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Homeland Security Receives $4 Billion of War Bill

The Department of Homeland Security will receive $4 billion of the $79 billion bill Congress recently approved to pay for the war. President George W. Bush has already signed the bill into law.

State and local legislators, who have complained for months that heightened security measures called for by the federal government are taking a huge bite out of their budgets, will share about $2.2 billion. About one-third of the money, $700 million, will go to urban areas such as New York, Washington and other cities considered prime terrorism targets.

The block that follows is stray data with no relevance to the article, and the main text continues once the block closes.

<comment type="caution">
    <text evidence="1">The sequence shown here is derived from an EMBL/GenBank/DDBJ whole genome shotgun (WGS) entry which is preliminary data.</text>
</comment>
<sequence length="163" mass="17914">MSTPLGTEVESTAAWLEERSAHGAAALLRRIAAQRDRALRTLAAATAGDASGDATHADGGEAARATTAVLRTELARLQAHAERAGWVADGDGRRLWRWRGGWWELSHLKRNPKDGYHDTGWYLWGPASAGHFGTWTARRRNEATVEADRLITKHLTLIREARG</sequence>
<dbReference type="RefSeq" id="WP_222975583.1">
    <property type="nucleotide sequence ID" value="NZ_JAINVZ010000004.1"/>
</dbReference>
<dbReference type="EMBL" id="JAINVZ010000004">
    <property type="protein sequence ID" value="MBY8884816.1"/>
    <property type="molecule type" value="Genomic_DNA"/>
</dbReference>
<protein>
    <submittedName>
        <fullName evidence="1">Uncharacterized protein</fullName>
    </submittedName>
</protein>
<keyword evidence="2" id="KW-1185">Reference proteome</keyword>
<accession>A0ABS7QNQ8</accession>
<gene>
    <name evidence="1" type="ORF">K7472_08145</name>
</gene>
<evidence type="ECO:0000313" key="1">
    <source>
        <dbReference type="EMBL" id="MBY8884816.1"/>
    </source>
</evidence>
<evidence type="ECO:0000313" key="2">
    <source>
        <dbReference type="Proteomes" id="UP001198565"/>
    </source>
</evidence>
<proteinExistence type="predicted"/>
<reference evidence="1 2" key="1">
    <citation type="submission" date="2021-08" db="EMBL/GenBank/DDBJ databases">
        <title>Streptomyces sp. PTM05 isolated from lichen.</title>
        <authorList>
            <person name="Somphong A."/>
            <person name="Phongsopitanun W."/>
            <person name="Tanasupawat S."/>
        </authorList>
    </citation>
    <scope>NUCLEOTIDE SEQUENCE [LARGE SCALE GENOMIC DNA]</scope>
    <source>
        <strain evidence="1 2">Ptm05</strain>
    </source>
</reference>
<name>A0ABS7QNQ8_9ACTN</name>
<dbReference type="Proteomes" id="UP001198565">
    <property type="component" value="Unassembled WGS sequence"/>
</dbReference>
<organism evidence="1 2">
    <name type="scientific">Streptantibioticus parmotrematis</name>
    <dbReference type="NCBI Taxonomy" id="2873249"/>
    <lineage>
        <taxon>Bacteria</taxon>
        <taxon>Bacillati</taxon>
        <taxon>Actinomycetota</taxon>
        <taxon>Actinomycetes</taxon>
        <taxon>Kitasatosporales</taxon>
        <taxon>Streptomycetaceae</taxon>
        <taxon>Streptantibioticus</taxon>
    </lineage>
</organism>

The Transportation Security Administration, part of the department, will receive $665 million to fund security improvements at airports, while the Coast Guard will get $628 million, much of it to support war-related military activities. In addition, the Department of Homeland Security will give more than half the money, $2.4 billion, to the airlines, which face bankruptcy due to travel slowdowns related to terrorism fears and the war with Iraq.

The Bureau of Customs and Border Protection will use $90 million of its $333 million allocation to develop detection and monitoring equipment to uncover radioactive material that terrorists might try to smuggle into the country.

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